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DNA testing may go on

Chief Justice John G. Roberts, Jr., calling tests of the DNA of individuals arrested by police “a valuable tool for investigating unsolved crimes,” on Monday cleared the way for the state of Maryland to continue that practice until the Supreme Court can act on a challenge to its constitutionality.  The Chief Justice’s four-page opinion is here.  A Maryland state court ruling against the practice will remain on hold until the Justices take final action.

In a divided ruling in April, Maryland’s Court of Appeals — the state’s highest court — ruled that it violates the Fourth Amendment rights of individuals who have been arrested — but have not been convicted — to test their DNA and put the results in a file to help in identifying criminal suspects.  That ruling, the Chief Justice said on Monday, conflicts with decisions of other appeals courts and there is a good chance that the Supreme Court will vote to resolve the controversy.  That could come in the next Term starting October 1.  Roberts said there also is a “fair prospect” that the Maryland decision will be overturned by the Justices.

Roberts said that the practice involves “an important feature of day-to-day law enforcement practices in approximately half the states and the federal government.”  Moreover, the opinion said, Maryland can send the samples for inclusion in a nationwide database maintained by the FBI, and thus the Maryland court’s ruling will have an impact beyond Maryland alone, making the FBI file “less effective for other states and the federal government.”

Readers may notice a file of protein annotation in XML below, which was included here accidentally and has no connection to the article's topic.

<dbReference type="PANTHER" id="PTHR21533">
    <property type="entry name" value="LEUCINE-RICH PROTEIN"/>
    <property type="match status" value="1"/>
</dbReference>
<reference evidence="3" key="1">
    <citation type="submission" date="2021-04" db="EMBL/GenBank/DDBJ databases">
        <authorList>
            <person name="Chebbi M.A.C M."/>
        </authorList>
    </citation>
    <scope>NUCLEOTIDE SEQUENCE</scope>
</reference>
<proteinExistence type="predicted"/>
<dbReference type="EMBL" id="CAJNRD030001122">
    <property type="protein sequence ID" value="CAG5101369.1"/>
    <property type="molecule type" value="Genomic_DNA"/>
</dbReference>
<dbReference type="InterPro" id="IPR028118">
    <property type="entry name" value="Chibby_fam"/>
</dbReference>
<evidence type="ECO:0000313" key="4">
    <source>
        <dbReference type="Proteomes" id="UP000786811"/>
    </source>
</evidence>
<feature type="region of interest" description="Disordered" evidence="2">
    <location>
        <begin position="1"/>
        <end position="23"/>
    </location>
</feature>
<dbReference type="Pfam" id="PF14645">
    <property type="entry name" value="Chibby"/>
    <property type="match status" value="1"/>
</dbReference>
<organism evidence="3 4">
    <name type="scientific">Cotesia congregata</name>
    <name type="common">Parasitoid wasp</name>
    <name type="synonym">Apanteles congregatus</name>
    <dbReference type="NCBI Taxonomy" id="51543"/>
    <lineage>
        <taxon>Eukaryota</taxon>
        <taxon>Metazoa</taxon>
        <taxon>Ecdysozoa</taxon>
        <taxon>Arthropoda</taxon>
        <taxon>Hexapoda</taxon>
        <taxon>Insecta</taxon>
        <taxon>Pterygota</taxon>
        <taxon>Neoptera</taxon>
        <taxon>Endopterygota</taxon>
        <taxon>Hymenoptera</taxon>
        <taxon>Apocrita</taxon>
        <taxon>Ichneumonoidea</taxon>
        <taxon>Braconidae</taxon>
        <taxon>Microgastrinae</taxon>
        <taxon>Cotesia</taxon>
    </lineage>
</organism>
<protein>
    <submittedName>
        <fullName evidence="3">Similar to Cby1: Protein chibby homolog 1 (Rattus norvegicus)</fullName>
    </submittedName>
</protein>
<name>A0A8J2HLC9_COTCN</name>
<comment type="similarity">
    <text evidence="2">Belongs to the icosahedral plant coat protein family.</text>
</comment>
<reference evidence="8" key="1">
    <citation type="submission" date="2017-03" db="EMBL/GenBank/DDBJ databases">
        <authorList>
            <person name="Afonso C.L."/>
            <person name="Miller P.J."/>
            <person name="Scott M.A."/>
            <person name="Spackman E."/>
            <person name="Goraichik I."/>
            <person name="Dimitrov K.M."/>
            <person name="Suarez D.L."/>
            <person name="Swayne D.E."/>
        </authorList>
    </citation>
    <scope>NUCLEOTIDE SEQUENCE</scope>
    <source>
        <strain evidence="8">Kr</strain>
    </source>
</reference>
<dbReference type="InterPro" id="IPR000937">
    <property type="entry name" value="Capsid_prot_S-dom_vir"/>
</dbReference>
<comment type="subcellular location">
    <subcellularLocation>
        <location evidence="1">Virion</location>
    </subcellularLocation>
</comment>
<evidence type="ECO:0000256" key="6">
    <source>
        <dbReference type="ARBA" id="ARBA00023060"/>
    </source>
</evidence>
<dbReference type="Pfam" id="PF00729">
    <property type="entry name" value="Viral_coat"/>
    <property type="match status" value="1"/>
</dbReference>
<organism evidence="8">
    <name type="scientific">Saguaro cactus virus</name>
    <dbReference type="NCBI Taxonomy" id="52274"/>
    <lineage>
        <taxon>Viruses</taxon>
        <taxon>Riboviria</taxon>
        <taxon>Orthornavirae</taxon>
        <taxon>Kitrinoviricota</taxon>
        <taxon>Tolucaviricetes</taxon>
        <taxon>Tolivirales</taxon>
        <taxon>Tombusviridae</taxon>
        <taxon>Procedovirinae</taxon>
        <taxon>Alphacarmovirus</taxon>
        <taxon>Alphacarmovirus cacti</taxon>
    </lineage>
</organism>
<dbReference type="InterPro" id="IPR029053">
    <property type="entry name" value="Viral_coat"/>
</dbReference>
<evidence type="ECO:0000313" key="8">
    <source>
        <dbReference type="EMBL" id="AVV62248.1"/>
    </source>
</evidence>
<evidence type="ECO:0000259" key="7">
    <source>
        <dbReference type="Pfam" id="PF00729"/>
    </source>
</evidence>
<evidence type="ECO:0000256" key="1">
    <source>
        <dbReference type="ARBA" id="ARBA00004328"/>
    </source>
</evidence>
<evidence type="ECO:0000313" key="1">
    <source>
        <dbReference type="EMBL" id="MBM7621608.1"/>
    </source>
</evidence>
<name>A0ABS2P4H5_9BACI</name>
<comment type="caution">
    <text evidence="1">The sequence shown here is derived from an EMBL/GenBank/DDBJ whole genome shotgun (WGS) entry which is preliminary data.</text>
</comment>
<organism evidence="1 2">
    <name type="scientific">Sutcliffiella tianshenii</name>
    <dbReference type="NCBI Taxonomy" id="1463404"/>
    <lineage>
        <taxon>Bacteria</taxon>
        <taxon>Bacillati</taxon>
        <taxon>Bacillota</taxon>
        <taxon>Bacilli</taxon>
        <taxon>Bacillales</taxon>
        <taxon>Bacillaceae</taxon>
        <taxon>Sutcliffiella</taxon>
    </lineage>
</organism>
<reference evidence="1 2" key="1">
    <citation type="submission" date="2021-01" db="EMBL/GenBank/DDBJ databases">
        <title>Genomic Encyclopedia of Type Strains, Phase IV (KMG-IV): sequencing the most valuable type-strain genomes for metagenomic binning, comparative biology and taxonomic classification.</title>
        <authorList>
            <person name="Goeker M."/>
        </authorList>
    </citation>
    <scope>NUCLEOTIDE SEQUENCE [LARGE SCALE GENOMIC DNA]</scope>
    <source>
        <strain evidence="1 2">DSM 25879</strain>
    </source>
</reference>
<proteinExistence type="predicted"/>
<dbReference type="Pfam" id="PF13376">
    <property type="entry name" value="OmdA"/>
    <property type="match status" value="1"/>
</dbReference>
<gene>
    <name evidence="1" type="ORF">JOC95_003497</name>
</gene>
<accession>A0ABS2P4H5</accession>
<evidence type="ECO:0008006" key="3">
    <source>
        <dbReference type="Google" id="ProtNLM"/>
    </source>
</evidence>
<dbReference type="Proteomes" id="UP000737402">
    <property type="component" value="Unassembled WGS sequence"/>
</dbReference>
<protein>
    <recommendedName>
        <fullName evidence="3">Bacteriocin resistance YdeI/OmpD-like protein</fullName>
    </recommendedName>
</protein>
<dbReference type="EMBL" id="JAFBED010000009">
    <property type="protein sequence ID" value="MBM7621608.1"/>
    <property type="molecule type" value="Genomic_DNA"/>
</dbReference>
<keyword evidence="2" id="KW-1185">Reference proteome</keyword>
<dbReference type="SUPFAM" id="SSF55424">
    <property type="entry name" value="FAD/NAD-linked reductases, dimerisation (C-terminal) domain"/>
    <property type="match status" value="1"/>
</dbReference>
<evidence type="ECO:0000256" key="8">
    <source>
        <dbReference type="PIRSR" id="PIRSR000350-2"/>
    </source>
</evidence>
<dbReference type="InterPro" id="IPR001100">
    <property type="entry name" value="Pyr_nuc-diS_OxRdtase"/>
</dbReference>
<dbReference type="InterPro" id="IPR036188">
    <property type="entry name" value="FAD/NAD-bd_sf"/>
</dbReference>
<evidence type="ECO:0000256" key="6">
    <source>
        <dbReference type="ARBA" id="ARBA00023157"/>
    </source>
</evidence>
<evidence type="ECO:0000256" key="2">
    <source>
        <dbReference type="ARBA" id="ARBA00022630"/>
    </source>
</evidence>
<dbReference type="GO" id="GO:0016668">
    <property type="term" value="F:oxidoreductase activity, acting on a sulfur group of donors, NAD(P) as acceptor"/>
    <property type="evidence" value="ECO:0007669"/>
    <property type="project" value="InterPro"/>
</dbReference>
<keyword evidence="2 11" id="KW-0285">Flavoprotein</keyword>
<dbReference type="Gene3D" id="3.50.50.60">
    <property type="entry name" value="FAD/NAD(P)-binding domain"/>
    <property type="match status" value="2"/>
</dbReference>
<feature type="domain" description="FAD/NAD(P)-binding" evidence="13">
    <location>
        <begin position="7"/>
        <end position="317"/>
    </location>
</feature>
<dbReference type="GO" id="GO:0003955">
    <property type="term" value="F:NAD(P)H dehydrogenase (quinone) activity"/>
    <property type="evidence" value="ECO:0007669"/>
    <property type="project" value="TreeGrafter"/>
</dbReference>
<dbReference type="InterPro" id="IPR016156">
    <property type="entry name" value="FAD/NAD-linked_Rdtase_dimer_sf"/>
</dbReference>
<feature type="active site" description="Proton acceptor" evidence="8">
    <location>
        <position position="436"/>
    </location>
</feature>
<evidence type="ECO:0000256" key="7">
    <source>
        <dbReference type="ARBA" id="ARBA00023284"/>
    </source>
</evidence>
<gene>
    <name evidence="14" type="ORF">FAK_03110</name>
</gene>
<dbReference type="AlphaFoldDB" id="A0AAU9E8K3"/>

Maryland’s highest court had upheld the state’s DNA sampling law eight years ago, but that ruling was limited to the practice only as it applied to individuals who already had been convicted of serious crimes.  Its April ruling against sampling noted that the practice had been extended beyond convicted individuals, and was now being used against all persons who are arrested for a crime of violence, an attempted violent crime, a burglary or attempted burglary.

A Wicomico County man, Alonzo Jay King, Jr., was arrested in 2009 on assault charges.  His DNA was collected and put into the state’s database.  While he was awaiting trial on those charges, his DNA profile generated a match to a DNA sample that had been collected from a rape case in 2003 that had remained unsolved.  That was the sole link of King to that crime.   He was convicted on the rape charge, and sentenced to life in prison.   He then challenged the sampling of his DNA when he was only an arrestee.

Although the Chief Justice on Monday said that King’s attorneys, in opposing a stay of the state court ruling, had raised “sound points” in their written brief, that was not enough to overcome the need for the state over the next several months to employ “a tool widely used throughout the country and one that has been upheld by two courts of appeals and another state high court.”

If the state’s coming petition for review is granted, the stay will remain in effect until the case is decided.  Otherwise, the stay would lapse if review is denied.


Recommended Citation: Lyle Denniston, DNA testing may go on, SCOTUSblog (Jul. 30, 2012, 2:29 PM),